By "social exclusion" we mean social discrimination processes engaged in by human groups on the grounds of sex, ethnicity, religion, political or ideological belief, social origin or socio-economic status and practices that fail to respect differences or value diversity. Excluded individuals and communities suffer distinct disadvantages by comparison with the rest of the population. First, they are deprived of the legitimate aspirations to which they are entitled, such as an adequate standard of living, labour force participation and social integration. Unable to attain these conditions, they are barred from the life style that a person expects to enjoy in a democratic society, including the exercise of human rights, whether civil and political or social, cultural and economic. For these reasons, such individuals and communities cannot be considered full members of society.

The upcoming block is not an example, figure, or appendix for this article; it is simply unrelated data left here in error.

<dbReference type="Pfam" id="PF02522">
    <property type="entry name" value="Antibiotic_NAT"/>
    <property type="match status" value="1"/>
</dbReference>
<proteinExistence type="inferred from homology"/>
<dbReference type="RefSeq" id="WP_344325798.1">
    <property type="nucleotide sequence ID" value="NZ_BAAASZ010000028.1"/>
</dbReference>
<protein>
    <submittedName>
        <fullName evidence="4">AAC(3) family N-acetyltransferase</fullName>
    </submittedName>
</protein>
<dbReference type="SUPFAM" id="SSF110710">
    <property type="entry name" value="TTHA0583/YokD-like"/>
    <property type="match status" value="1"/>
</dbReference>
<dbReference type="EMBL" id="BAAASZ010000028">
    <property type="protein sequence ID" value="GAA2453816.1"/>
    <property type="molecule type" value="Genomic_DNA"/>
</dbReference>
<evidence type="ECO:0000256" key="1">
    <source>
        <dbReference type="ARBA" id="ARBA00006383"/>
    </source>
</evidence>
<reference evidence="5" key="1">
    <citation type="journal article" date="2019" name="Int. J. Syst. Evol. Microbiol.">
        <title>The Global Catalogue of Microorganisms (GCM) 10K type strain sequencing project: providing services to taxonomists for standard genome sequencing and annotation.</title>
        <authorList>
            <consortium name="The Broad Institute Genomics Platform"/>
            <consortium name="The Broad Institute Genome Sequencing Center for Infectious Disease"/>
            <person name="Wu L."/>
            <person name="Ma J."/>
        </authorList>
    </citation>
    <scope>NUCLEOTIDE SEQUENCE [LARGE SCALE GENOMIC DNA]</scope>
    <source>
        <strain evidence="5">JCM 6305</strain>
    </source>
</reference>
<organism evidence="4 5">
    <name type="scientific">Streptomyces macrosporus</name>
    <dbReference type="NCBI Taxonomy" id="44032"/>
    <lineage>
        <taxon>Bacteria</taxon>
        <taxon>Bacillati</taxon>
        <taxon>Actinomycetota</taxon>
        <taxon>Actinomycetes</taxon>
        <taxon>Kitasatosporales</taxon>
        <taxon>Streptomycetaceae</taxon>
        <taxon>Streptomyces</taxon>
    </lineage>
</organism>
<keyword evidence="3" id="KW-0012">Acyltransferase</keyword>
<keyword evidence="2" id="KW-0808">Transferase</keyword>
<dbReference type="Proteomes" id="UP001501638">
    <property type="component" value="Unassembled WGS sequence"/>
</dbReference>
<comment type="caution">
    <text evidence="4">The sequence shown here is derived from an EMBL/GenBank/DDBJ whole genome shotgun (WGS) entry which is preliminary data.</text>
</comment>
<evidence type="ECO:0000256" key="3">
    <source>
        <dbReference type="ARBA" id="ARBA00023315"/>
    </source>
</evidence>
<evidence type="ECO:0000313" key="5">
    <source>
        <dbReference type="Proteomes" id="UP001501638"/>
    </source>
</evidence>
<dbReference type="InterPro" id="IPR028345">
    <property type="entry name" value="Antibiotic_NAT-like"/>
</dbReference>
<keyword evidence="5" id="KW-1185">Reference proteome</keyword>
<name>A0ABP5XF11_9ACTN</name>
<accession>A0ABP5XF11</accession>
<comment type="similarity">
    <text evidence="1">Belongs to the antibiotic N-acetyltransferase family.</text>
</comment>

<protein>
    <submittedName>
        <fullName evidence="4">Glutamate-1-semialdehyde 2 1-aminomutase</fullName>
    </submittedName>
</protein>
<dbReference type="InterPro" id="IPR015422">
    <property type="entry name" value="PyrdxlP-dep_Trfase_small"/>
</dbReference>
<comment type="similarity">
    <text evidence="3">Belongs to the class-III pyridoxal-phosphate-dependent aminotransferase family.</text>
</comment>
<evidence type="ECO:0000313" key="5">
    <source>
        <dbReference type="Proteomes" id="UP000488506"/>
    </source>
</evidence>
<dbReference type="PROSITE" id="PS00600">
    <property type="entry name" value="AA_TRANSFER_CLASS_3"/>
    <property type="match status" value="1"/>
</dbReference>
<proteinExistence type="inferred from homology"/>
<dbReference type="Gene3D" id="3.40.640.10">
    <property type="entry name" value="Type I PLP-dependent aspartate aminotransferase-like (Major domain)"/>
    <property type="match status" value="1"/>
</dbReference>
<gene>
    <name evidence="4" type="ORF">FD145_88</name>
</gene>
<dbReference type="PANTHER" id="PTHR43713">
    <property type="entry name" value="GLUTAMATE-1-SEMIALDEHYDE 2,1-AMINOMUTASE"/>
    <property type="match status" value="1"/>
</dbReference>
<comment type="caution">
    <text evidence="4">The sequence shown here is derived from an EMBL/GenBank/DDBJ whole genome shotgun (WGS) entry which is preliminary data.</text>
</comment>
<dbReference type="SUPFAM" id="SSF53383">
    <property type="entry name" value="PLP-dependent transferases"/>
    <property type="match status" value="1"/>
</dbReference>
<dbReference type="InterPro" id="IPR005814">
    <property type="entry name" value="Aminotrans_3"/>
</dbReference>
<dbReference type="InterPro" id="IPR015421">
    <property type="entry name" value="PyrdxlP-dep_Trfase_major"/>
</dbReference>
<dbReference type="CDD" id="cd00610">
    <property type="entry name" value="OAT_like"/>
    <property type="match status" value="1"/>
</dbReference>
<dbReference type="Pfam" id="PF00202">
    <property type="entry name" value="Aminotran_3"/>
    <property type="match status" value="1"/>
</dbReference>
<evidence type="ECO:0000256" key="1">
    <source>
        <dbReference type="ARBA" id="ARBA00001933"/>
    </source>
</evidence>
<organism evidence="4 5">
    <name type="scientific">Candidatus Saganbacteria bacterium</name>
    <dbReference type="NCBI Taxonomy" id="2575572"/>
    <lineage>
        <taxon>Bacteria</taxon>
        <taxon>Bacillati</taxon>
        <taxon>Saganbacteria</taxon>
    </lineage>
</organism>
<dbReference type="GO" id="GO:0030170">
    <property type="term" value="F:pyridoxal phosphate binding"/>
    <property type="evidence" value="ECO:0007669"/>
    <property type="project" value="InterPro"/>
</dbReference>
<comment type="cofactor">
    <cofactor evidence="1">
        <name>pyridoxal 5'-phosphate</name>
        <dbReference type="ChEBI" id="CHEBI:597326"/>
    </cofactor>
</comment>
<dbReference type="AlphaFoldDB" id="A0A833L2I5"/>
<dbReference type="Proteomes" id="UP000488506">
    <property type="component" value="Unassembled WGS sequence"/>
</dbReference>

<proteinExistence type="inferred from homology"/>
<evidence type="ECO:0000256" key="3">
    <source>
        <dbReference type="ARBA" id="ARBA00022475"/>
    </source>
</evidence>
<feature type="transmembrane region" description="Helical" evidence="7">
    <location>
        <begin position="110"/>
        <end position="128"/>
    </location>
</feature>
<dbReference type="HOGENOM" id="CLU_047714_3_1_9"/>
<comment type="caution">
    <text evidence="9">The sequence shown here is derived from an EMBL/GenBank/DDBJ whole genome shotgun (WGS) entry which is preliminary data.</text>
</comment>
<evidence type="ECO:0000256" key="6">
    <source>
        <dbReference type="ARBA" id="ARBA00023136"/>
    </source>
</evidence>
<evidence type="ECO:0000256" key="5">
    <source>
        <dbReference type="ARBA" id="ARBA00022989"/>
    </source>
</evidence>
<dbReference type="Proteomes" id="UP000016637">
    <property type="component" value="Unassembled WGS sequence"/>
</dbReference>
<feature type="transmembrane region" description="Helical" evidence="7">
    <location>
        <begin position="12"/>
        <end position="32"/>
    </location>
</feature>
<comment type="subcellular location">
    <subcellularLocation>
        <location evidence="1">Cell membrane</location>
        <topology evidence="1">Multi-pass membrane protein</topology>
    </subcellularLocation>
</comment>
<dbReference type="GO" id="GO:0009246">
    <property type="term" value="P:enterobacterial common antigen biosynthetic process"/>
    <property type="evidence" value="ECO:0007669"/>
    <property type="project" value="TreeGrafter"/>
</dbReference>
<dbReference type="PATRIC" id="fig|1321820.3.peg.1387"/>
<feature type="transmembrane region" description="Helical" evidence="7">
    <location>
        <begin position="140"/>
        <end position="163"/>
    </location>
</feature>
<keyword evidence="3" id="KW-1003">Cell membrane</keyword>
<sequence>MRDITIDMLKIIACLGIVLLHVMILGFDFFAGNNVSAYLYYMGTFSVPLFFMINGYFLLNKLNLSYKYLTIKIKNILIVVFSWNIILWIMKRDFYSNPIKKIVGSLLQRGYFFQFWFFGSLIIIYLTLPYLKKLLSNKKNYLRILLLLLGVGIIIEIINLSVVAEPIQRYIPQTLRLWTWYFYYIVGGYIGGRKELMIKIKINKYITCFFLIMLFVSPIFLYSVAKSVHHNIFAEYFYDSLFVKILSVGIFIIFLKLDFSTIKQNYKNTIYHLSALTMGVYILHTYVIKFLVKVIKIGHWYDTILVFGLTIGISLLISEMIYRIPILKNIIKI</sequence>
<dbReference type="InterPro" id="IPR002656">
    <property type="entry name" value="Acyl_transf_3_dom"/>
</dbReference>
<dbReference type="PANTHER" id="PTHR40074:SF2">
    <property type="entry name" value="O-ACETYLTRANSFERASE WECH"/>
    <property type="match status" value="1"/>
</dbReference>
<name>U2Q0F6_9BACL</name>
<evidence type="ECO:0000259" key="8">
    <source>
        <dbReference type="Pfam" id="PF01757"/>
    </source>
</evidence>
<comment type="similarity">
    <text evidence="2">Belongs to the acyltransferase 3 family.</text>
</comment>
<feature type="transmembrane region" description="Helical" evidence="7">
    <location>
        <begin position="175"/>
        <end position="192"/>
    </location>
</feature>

In Latin America and the Caribbean, racism and discrimination have historical, economic, social and cultural features which have kept specific groups, including indigenous populations, Afro-descendants and women, in a state of marginalization, exclusion and extreme poverty. In this sense, discrimination is a crime, not only because it conflicts with international law but also because it lays the ground for the violation of basic human rights.2 Moreover, when discrimination stems from prejudice based on race, ethnic identity, nationality or culture, it also affects collective subjects (populations and communities) that have rights as a group, deriving from their identity and culture, but do not always have the necessary legal or political status (a particular citizenship) to be able to defend themselves and claim rights. And the situation can be even worse when the population encountering discrimination is especially vulnerable, as in the case of the prison population.3